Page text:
Series Editors' Preface. Introduction. Historical Overview. The Interpretations. Areas of Interpretive Interest. . The Commentary. 1 Timothy 1 . The Salutation (1:1-2; 2 Tim 1-2; Titus 1:1-4). The Opponents: Speculators (1:3-7; 4:1-5, 7; Titus 3:9). The Opponents: On The Law (1:8-11). 'Paul' (1:12-17; Titus 3:3-4). The Opponents: Excommunication (1:18-20; 2 Tim 2:17; 4:14-15). 1 Timothy 2 . The Church: Politics (2:1-2; Titus 3:1). Theological Speculation: Christ as Mediator (2:4-6). Women: Silence in The Church (2:8-14). 1 Timothy 3 . The Church: Bishops and Deacons (3:1-13; 5:1, 17; Titus 1:5-9). Theological Speculation: The Mystery (3:14-16). 1 Timothy 4 . The Opponents: End Times (4:1-10; 2 Tim 3:1). 1 Timothy 5. Women: Widows (5:1-10). The Church: Elders (5:17-22; Titus 1:5). Timothy (5:23-25). 1 Timothy 6 . The Church: Slaves (6:1-2; Titus 2:9). The Church: Wealthy Christians (6:6-10, 17-19). Theological Speculation: God's Dwelling and Being (6:12-16; 1 Tim 1:17). The Opponents: Dissent (6:2b-5, 20). 2 Timothy 1 . The Thanksgiving (1:3-7). Timothy: Ordination (1:6-8; 1 Tim 1:18, 4:14-15). Theological Speculation: God's Plan (1:9-10; 4:1, 8; 1 Tim 6:14; Titus 1:2; 3:4-5). 'Paul' (1:13-18; 4:11, 19). 2 Timothy 2 . The Church: Pauline Succession (2:1-2). The Church: Christian Soldiers (2:3-7). 'Paul': The Gospel (2:8-10). Theological Speculation: Divine Consistency (2:11-13; Titus 1:2). The Opponents (2:14-18). The Church: A Large House (2:19-26). 2 Timothy 3 . The Opponents: Home Breakers (3:1-9). 'Paul': Suffering (3:10-13). The Church: Scripture (2:14-17). 2 Timothy 4 . The Opponents: Entertaining Teachers (4:1-4). 'Paul': The Good Fighter (4:6-8; cf. 1 Tim 1:18; 6:12; 2 Tim 2:5). Conclusion and Greetings (4:9-22). Titus 1 . The Salutation (1:1-4; 2 Tim 1:9). The Opponents: Cretan Liars (1:9-16). Titus 2. The Church: A Household Code (2:2-10). Theological Speculation: Christ the God (2:11-14). Titus 3. The Church: Baptism (3:1-11). The Opponents: And Also Some Friends (3:10-11, 13). . Conclusion. Brief Biographies. Bibliography. Name Index. Subject Index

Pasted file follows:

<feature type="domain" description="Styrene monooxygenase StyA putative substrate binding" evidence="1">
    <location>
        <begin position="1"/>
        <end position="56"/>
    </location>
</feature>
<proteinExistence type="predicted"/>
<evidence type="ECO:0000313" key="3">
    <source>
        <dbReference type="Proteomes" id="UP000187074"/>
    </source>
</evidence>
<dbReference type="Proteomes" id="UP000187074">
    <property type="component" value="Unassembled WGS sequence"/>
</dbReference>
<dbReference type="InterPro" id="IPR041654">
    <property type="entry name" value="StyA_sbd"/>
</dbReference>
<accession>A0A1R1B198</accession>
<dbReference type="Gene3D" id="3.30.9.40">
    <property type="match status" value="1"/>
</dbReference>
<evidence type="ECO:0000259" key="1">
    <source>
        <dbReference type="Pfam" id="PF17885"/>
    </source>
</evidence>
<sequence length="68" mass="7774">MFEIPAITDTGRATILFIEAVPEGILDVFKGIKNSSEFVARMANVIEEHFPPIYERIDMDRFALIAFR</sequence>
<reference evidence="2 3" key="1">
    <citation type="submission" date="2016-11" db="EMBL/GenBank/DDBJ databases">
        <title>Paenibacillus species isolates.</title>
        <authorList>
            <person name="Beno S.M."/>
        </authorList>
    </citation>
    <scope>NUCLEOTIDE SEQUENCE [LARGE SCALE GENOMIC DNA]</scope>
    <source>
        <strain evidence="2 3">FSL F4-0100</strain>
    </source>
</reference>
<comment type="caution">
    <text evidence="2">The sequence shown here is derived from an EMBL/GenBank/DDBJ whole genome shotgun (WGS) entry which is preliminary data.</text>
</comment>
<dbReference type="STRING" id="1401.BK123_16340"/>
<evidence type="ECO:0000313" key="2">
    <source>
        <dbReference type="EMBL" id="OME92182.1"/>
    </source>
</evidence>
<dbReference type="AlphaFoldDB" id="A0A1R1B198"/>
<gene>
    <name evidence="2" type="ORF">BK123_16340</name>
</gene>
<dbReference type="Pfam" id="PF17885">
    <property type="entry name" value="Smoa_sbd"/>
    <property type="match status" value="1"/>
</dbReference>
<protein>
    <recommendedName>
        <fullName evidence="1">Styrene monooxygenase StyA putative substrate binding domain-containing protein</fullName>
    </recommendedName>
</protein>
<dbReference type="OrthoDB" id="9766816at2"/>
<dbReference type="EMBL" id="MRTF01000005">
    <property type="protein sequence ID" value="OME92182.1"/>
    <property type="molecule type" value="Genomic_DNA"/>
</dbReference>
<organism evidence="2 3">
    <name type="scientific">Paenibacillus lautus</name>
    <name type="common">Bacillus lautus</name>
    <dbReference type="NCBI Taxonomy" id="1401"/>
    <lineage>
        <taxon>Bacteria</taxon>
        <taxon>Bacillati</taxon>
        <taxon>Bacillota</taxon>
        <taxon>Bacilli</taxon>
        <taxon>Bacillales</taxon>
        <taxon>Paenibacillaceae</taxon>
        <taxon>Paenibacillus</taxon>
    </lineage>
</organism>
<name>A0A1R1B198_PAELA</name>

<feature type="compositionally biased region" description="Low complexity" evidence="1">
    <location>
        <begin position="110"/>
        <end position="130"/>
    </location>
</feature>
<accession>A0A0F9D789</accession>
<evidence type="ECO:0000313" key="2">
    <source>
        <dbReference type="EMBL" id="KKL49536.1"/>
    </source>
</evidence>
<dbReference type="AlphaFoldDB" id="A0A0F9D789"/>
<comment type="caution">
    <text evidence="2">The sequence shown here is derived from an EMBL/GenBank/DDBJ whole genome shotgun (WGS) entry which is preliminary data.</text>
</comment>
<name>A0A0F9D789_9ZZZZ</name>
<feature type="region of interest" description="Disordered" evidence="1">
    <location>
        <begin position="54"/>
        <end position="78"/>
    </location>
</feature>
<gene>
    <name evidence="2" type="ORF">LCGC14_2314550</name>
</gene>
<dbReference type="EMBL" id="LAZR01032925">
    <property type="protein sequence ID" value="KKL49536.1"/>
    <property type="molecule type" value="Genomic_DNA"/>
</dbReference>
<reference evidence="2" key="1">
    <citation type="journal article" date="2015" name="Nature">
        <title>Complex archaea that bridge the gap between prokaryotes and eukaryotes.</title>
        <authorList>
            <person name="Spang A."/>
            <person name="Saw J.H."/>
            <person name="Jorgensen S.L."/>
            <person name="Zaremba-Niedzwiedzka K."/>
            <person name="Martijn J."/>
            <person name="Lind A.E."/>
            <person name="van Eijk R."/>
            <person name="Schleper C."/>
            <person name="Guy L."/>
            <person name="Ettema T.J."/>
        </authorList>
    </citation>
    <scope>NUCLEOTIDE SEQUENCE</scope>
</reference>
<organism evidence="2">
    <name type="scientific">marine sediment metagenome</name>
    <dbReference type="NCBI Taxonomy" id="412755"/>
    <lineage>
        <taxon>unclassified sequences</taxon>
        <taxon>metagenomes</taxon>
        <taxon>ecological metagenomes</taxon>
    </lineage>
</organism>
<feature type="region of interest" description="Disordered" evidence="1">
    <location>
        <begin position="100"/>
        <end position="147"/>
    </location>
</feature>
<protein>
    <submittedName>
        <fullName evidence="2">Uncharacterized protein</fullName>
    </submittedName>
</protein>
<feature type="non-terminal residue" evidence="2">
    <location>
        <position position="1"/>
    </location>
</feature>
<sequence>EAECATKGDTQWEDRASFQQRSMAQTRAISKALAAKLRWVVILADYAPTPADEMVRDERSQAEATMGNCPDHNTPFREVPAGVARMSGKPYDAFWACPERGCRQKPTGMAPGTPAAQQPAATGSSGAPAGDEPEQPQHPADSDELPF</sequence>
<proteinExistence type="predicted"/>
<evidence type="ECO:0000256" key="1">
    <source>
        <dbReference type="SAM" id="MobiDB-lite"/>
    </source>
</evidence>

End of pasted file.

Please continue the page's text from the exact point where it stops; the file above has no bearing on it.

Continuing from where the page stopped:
Jay Twomey is an Associate Professor in the Department of English and Comparative Literature at the University of Cincinnati. His specialization is in the reception of the Bible in literature and critical theory.
"It is hard to represent the wealth of material contained in each of these two volumes. Both for the seasoned scholar and the preacher looking for fresh inspiration there is much to challenge and enliven the understanding of the biblical texts. These are two superb volumes." (The Expository Times, 2011) "This is a fine addition to the Blackwell Bible Commentary series ... Twomey has given us an excellent commentary, lucid and elegantly written, further enriched by inclusion of interpreters from his own field of English literature: Chaucer, Charlotte Bronte, Thomas Hardy and Jeanette Winterson. " (Journal for the Study of the New Testament, 2011) "Overall this is an excellent guide to the very significant and varied reception history of the Pastoral Epistles. The volume testifies to the role the Pastorals have had in shaping the church and at times wider culture too, and makes accessible in one volume the evidence for this highly significant role." (JTS, 9 April 2011) "The Blackwell Bible Commentaries are a rare and valuable treasury of information, and Jay Twomey's volume on the Pastoral Epistles is a fine addition to this series. From Augustine, Aquinas, Calvin, and the Wesleys to Mary Astell, Amiri Baraka, Friedrich Nietzsche, and Jeanette Winterson (among a great many others), these biblical writings have been developed, transformed, and opposed in many ways and for many purposes. Twomey's survey further delineates the enduring power of the biblical canon to both stimulate and control "a steadily continuing history of complex and contradictory readings." George Aichele, Adrian College (retired) "Jay Twomey straddles the fields of biblical studies and literary studies with enviable ease. He is familiar with the history of biblical interpretation, both critical and pre-critical, but that is only the beginning. In addition to the more usual ecclesiastical and theological suspects, he is able to adduce a wonderfully diverse range of literary authors, over several centuries, who cite the Pastoral Epistles or allude to them, which imparts a rare richness to his reception history." Stephen D. Moore, Drew University "A rich feast to suit every palate. Commentators from deep in the past stand side by side with those who trouble the texts in the present, especially feminist, queer and cultural counter-readings. In Twomey's hands the Pastoral Epistles emerge as sites of tension and struggle; in other words, they come to life and engage. A real bonus is Twomey's ability to write well. It is a lucid, finely written text that draws the reader in." Roland Boer, Monash University